PARIS — Executives at Europe’s most exclusive fabric mills, where the most exquisite creations may cost more than $1,000 a yard, said the decline of couture could limit their ability to experiment with ultra-high-end fabrics and ideas.

This story first appeared in the July 13, 2004 issue of WWD. Subscribe Today.

But they aren’t too broken up over the diminishing sector — since the mills used it in the same way many ready-to-wear houses did, more for promotions than profits.

“Couture hasn’t been a significant business since its golden age in the late Sixties and early Seventies,” said Toby Forester, co-owner and art director at Foster Rohner, a mill in St. Gallen, Switzerland, that supplies couture houses such as Christian Lacroix and Chanel.

“Balenciaga, Givenchy or Yves Saint Laurent could sell a couture dress 20, 30, even 50 times,” Forester said. “That’s unheard of today. Couture, for us, has become a fabulous experiment — an exercise to feel what the best designers in the world could need. It’s easier to have great ideas where you’re not limited by price.”

Despite the disappearance this season of Emanuel Ungaro, Versace and Givenchy — as well as the retirement of Hanae Mori — mills aren’t fretting about the future of the haute trade.

Martin Leuthold, art director at Jakob Schlaepfer, another St. Gallen mill that caters to top Paris houses, said the recent emergence of such “extraordinary” talents as John Galliano and Jean Paul Gaultier has given couture a shot in the arm.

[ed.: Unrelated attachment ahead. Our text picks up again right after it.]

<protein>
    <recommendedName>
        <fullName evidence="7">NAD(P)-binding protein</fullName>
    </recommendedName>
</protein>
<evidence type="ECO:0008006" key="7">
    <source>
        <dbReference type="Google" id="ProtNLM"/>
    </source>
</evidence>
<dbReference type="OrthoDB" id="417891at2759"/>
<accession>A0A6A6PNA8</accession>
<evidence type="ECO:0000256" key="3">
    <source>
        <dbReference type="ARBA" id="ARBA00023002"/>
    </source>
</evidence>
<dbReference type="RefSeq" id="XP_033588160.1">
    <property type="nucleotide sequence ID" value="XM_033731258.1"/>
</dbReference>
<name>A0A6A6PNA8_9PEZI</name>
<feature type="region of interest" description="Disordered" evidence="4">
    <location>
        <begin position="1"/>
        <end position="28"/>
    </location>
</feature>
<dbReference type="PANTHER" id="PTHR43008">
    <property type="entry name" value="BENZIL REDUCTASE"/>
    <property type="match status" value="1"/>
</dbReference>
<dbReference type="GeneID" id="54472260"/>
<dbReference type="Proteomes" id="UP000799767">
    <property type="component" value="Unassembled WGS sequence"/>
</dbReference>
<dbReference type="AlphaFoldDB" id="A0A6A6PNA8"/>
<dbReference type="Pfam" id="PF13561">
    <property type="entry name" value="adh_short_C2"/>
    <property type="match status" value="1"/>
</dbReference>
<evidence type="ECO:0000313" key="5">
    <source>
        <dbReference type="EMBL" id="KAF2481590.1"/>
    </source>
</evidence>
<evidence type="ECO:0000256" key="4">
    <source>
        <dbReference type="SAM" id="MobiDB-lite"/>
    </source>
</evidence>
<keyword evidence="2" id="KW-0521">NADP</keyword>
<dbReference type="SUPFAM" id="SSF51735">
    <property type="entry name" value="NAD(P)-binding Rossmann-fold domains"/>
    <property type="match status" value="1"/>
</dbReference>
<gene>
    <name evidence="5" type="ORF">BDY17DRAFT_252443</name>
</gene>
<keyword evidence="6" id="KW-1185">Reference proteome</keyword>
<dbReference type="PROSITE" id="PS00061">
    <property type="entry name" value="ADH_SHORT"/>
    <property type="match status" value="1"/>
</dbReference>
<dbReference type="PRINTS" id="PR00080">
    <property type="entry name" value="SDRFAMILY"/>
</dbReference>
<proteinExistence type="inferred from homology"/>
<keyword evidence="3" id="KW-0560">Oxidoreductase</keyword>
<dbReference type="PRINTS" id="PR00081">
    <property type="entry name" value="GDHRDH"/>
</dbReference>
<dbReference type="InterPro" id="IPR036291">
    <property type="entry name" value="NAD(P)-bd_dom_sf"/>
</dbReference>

“I feel that this is good for the future,” said Leuthold. “There are houses that are making a business of couture, such as [Lebanon’s] Elie Saab. And we’ve been doing a lot of business with small made-to-measure studios in London, so overall, business is stable.”

“Of course, it’s a pity that someone such as Ungaro has stopped,” said Herve Protais, commercial director at France’s Solstiss. “We do have fewer couture orders this season. But couture has long been a marketing tool, a window we use to sell our other fabrics.”

Meanwhile, Leuthold explained that more intricate and luxurious rtw collections have helped shore up top-end business.

“A lot of prêt-à-porter is almost couture now,” he said.

Nonetheless, few expect rtw fabrics to ever rival the heady summits of the couture.

“Some prêt-à-porter designers will use fabrics that cost as much as $200 or $300 a yard for exceptional pieces for their shows,” said Forster. “But the top is around $100 a yard. We can do extraordinary things at that price because, with prêt-à-porter, obviously, the volumes are bigger.”

— Robert Murphy